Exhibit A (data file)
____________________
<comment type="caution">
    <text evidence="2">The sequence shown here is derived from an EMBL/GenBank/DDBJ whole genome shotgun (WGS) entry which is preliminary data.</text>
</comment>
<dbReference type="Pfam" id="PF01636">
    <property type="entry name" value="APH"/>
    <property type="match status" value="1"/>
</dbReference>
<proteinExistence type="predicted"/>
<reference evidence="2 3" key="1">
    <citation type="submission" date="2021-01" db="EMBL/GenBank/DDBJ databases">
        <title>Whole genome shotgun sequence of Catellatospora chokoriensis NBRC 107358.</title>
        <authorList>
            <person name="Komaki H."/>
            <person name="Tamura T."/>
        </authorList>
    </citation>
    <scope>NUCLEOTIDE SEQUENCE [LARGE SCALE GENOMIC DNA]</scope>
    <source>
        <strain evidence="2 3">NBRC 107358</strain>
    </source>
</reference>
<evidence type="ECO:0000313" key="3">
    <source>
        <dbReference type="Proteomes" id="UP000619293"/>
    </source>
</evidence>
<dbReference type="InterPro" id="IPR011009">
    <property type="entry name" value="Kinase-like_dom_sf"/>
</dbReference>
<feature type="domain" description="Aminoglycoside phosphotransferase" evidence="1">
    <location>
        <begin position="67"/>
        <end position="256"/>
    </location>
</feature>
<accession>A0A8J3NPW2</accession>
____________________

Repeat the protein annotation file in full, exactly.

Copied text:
<comment type="caution">
    <text evidence="2">The sequence shown here is derived from an EMBL/GenBank/DDBJ whole genome shotgun (WGS) entry which is preliminary data.</text>
</comment>
<dbReference type="Pfam" id="PF01636">
    <property type="entry name" value="APH"/>
    <property type="match status" value="1"/>
</dbReference>
<proteinExistence type="predicted"/>
<reference evidence="2 3" key="1">
    <citation type="submission" date="2021-01" db="EMBL/GenBank/DDBJ databases">
        <title>Whole genome shotgun sequence of Catellatospora chokoriensis NBRC 107358.</title>
        <authorList>
            <person name="Komaki H."/>
            <person name="Tamura T."/>
        </authorList>
    </citation>
    <scope>NUCLEOTIDE SEQUENCE [LARGE SCALE GENOMIC DNA]</scope>
    <source>
        <strain evidence="2 3">NBRC 107358</strain>
    </source>
</reference>
<evidence type="ECO:0000313" key="3">
    <source>
        <dbReference type="Proteomes" id="UP000619293"/>
    </source>
</evidence>
<dbReference type="InterPro" id="IPR011009">
    <property type="entry name" value="Kinase-like_dom_sf"/>
</dbReference>
<feature type="domain" description="Aminoglycoside phosphotransferase" evidence="1">
    <location>
        <begin position="67"/>
        <end position="256"/>
    </location>
</feature>
<accession>A0A8J3NPW2</accession>